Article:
Word and Feature Identification by Profoundly Deaf Teenagers Using the Queen's University Tactile Vocoder The experiments described are part of an ongoing evaluation of the Queen's University Tactile Vocoder, a device that allows the acoustic waveform to be felt as a vibrational pattern on the skin. Two prelingually profoundly deaf teenagers reached criterion on a 50-word vocabulary (live voice, single speaker) using information obtained ... Research Note
Research Note  |   March 01, 1987
Word and Feature Identification by Profoundly Deaf Teenagers Using the Queen's University Tactile Vocoder
 
Author Affiliations & Notes
  • P. L. Brooks
    Queen's University, Kingston, ON, Canada
  • B. J. Frost
    Queen's University, Kingston, ON, Canada
  • J. L. Mason
    Queen's University, Kingston, ON, Canada
  • D. M. Gibson
    Queen's University, Kingston, ON, Canada
Article Information
Research Notes
Research Note   |   March 01, 1987
Word and Feature Identification by Profoundly Deaf Teenagers Using the Queen's University Tactile Vocoder
Journal of Speech, Language, and Hearing Research, March 1987, Vol. 30, 137-141. doi:10.1044/jshr.3001.137
History: Received October 7, 1985 , Accepted September 9, 1986
 
Journal of Speech, Language, and Hearing Research, March 1987, Vol. 30, 137-141. doi:10.1044/jshr.3001.137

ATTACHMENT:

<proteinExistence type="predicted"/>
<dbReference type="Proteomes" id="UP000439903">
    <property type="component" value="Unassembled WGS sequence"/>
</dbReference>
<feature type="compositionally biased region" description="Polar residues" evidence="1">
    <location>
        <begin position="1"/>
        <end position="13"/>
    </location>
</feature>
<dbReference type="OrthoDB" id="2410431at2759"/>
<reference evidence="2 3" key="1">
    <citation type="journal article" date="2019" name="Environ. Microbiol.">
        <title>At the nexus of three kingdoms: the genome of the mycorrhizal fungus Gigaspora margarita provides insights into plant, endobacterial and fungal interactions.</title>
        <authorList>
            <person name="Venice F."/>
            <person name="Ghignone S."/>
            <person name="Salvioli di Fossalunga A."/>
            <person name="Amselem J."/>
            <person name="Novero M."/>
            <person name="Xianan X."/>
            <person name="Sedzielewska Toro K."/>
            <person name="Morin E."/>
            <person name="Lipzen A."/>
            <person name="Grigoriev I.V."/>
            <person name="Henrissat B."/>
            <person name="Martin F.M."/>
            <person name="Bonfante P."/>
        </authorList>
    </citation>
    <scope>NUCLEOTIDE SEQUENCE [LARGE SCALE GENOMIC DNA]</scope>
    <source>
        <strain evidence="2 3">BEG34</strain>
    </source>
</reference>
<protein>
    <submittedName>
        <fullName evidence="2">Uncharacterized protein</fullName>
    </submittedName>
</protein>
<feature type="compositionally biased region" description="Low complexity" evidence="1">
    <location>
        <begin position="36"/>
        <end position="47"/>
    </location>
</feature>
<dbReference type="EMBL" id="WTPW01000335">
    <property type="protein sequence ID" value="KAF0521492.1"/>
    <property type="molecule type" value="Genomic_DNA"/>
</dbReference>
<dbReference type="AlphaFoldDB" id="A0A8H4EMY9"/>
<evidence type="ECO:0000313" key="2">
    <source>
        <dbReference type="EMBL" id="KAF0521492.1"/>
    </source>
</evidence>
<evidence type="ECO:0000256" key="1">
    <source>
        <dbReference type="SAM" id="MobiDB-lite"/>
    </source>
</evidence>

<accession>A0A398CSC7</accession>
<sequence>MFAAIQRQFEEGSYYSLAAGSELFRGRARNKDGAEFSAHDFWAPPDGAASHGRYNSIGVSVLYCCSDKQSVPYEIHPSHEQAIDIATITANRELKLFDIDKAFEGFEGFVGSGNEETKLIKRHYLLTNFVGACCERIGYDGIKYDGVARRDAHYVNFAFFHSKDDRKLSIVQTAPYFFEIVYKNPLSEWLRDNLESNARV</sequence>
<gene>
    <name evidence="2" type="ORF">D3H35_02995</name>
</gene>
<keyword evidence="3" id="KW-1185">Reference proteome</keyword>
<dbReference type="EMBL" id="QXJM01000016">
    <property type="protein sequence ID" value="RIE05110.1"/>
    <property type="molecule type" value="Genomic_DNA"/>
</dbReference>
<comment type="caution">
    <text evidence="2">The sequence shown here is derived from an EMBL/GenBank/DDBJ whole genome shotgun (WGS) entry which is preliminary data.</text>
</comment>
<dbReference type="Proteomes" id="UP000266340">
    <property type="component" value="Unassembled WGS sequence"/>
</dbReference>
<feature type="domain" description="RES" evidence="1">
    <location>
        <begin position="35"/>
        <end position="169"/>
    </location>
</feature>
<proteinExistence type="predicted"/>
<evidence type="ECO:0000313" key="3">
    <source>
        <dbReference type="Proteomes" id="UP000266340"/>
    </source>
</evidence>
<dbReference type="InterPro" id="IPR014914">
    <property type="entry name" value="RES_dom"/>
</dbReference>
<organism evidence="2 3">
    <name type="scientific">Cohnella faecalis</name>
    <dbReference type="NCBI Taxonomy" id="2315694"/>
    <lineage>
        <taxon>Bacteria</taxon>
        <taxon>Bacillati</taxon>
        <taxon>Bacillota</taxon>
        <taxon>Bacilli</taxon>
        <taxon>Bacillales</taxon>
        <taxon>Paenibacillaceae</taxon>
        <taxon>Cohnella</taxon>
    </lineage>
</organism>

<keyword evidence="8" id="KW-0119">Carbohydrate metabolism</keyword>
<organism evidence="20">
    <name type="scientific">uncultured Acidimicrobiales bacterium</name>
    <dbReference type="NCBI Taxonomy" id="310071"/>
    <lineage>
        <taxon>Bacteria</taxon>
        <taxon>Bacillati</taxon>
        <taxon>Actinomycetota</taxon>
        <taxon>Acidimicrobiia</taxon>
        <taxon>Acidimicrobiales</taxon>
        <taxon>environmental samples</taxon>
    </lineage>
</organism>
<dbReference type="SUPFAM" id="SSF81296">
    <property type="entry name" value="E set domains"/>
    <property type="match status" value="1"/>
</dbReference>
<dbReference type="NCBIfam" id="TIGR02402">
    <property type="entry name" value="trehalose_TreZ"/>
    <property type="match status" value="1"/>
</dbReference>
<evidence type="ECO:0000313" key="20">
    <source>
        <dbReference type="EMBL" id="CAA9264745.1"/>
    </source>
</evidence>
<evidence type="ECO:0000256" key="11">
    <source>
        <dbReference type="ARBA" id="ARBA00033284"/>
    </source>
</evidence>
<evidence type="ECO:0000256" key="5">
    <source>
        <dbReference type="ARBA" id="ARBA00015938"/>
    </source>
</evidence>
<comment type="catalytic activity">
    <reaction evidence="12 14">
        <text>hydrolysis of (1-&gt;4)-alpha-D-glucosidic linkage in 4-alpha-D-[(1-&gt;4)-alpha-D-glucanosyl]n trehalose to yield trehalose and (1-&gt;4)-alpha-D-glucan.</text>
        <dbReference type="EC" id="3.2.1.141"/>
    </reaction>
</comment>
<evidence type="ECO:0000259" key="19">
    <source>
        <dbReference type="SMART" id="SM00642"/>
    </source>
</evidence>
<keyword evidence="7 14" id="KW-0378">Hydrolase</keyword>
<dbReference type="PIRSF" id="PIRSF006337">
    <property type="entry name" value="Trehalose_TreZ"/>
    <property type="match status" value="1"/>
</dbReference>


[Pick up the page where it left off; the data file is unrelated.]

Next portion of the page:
History: Received October 7, 1985; Accepted September 9, 1986

The experiments described are part of an ongoing evaluation of the Queen's University Tactile Vocoder, a device that allows the acoustic waveform to be felt as a vibrational pattern on the skin. Two prelingually profoundly deaf teenagers reached criterion on a 50-word vocabulary (live voice, single speaker) using information obtained solely from the tactile vocoder with 28.5 and 24.0 hours of training. Immediately following word-learning experiments, subjects were asked to place 16 CVs into five phonemic categories (voiced & unvoiced stops, voiced & unvoiced fricatives, approximants). Average accuracy was 84.5%. Similar performance (89.6%) was obtained for placement of 12 VCs into four phonemic categories. Subjects were able to acquire some general rules about voicing and manner of articulation cues.

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